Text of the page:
Train, Prepare & Conquer
Joseph provides valuable advice on how to prepare for a day's hike or a hiking expedition.
Joseph has spent years building up his endurance and mastering the art of hiking, from small day treks to half a month Himalayan expeditions. He has done it all in the past 10 years and today he can proudly say he has witnessed the glory and fierceness of Mother Nature like many people have never seen. Today, many close friends and acquaintances ask him for advice on how to hike. His answer always remains the same – train, prepare and conquer.
The three things you must have in your backpack
Before we move into the ground details, I would like to share with you the three essential items that greatly helped me to traverse the wilderness and scale the mountains. Apart from the usual hiking gear, trekking poles, pocket blankets, and dry bags are the three things that you should not even think leaving home without.
Preparing for a hike
Now that we have got the essentials covered let me tell you how you should plan and prepare for your hike in advance. If you really want to have an enjoyable trekking experience, you must train well in advance. Proper training will give you better mobility and protect your feet, legs, and other joints that would be working all day long. Strengthening your quads and hips will lead to improved cardiovascular endurance, thus minimizing the impact on the body.
Regardless of your destination, train your lower body strength to reduce fatigue and decrease the chances of injury. It will also prepare your body to handle steep inclines.
If you hit the gym, drop the weights for a few days and concentrate on cardio. Your goal would be to reduce the resting period in between the sets and develop more lung capacity.
Yoga is a fantastic practice that can not only improve flexibility but also prepare your body for movement. It will also add strength that will aid in the post-hike recovery process.
If possible, devote some time to cross training by running on a trail to develop overall endurance. Never underestimate the importance of training and get at least two weeks of training if you plan to head outdoors for more than three days.
Plan your hike
If you are going to a destination that you have not been before, you must read up on features of the trail, associated dangers, and safety tips from people who have already completed the hike. Planning is imperative when hiking for the first time so never go out on the spur of the moment. Doing a quick Internet search can tell you a lot about the true location and stuff to keep in mind
Packing your backpack is an acquired skill that you will get better with time. But for starters, try not to fill it up to a point you are having difficulty lifting the bag up. Remember, what feels light now will feel a lot heavier when you are going up a slope or travelling on uneven terrain. Keep your essentials in the outer pockets (e.g. food) so that they are within your reach. Heavy clothes and other non-immediate essentials can be put at the bottom of the hiking backpack.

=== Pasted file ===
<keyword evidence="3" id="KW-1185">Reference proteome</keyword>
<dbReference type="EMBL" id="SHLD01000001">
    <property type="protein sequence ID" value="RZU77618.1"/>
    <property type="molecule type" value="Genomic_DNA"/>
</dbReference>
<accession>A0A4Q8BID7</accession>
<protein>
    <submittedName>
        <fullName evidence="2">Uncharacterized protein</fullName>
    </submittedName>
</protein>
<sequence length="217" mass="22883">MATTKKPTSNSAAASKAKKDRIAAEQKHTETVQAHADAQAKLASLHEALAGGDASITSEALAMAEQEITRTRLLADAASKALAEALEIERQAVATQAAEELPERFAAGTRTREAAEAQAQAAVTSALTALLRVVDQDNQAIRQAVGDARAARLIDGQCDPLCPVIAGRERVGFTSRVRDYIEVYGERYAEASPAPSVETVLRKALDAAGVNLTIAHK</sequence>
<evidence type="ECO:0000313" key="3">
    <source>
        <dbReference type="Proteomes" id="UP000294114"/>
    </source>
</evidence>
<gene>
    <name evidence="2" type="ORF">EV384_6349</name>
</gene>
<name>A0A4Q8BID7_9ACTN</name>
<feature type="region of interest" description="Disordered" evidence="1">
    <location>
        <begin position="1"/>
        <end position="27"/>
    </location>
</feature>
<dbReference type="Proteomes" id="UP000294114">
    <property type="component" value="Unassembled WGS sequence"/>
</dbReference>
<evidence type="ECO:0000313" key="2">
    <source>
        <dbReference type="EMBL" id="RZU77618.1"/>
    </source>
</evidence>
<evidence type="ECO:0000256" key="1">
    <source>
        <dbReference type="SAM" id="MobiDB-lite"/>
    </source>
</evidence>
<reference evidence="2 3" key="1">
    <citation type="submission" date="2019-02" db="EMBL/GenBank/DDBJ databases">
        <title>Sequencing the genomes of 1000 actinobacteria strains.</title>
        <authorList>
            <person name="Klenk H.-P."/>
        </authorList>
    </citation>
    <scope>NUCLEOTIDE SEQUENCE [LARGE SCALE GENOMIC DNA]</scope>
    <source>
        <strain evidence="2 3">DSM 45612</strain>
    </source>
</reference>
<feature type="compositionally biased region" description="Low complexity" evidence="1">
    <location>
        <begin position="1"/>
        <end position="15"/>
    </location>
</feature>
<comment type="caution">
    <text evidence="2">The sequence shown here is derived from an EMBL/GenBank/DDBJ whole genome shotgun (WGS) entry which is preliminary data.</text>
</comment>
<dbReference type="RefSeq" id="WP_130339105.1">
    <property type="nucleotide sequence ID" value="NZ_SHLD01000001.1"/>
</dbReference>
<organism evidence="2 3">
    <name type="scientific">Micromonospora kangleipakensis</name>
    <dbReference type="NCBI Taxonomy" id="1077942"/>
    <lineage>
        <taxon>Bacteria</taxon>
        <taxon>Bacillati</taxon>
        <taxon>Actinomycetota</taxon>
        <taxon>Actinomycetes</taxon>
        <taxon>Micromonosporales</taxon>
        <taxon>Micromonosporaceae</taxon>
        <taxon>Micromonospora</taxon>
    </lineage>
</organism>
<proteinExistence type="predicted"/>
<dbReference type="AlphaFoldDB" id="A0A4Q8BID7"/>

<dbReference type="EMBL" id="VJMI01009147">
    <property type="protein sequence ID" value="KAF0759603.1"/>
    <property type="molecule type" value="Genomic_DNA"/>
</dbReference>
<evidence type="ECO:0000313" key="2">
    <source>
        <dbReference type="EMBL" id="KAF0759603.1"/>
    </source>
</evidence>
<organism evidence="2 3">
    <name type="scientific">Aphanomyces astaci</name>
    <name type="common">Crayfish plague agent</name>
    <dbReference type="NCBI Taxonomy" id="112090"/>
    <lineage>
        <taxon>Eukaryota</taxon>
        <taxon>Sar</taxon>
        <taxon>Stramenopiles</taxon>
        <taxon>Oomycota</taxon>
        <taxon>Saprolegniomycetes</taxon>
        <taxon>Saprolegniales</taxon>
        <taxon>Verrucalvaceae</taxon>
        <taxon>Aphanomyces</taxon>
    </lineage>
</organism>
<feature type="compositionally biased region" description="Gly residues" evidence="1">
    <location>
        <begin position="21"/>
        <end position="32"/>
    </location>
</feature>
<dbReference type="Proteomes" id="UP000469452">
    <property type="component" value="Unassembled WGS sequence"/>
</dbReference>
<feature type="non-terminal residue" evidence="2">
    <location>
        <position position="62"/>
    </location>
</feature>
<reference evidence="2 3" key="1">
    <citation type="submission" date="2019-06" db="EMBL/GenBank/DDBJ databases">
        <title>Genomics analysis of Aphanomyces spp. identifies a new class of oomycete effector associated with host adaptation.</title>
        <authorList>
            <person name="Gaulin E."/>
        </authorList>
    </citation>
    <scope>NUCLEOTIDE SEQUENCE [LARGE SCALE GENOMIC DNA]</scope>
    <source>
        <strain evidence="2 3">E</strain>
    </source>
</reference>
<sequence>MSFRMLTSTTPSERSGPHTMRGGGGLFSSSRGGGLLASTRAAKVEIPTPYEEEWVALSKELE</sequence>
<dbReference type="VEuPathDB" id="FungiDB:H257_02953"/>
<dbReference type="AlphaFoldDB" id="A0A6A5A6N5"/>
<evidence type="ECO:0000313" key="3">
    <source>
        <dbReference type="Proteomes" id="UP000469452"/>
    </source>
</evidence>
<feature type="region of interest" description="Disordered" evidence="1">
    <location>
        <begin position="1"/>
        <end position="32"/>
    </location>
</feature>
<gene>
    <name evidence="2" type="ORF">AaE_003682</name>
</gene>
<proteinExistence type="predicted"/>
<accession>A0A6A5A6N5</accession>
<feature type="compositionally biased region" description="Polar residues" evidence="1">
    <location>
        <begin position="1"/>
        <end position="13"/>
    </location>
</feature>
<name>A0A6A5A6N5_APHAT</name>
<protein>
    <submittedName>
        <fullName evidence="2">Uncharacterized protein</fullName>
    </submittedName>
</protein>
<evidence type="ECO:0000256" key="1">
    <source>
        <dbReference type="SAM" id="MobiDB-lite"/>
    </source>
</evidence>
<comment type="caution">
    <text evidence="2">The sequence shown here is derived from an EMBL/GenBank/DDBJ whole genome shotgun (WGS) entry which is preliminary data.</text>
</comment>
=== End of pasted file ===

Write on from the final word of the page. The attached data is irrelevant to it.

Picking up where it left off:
If your hike has more than one route, be sure to choose the one that you feel comfortable taking. The scenic route might provide better views, but as a first-timer, your objective would be to have a safe trip. You may start with less water on your backpack if you have an idea of fill-up locations along the trail.
Navigate the trail carefully
Going on a simple day hike? What could ever go wrong? Over the years, I have learned that the duration of a hike has nothing to do with the possibilities of encountering unfortunate incidences. I have been to month-long hikes with no difficulty but came face-to-face with injury, getting lost, and being stuck on much smaller trips.
Plot your route before embarking on the trail and make a habit of keeping notes or sketches of intersections that you can use as reference material. Look at your map frequently and match how much progress you have made. Always keep GPS as a backup, even though a map and compass are two favourite things of veteran hikers. Remember to tell someone about your planned hike - where you are going, when you will be going and when you expect to be back.
There is no substitute for precaution, and you must do everything within your reach to make sure you have a safe and memorable outdoor experience.
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About the Author
Joseph is an experienced trekker and one of the founder members of MONTEM who provide trekking equipment designed by their Innovation Team in their NYC headquarters.
The following Sports Coach pages provide additional information on this topic: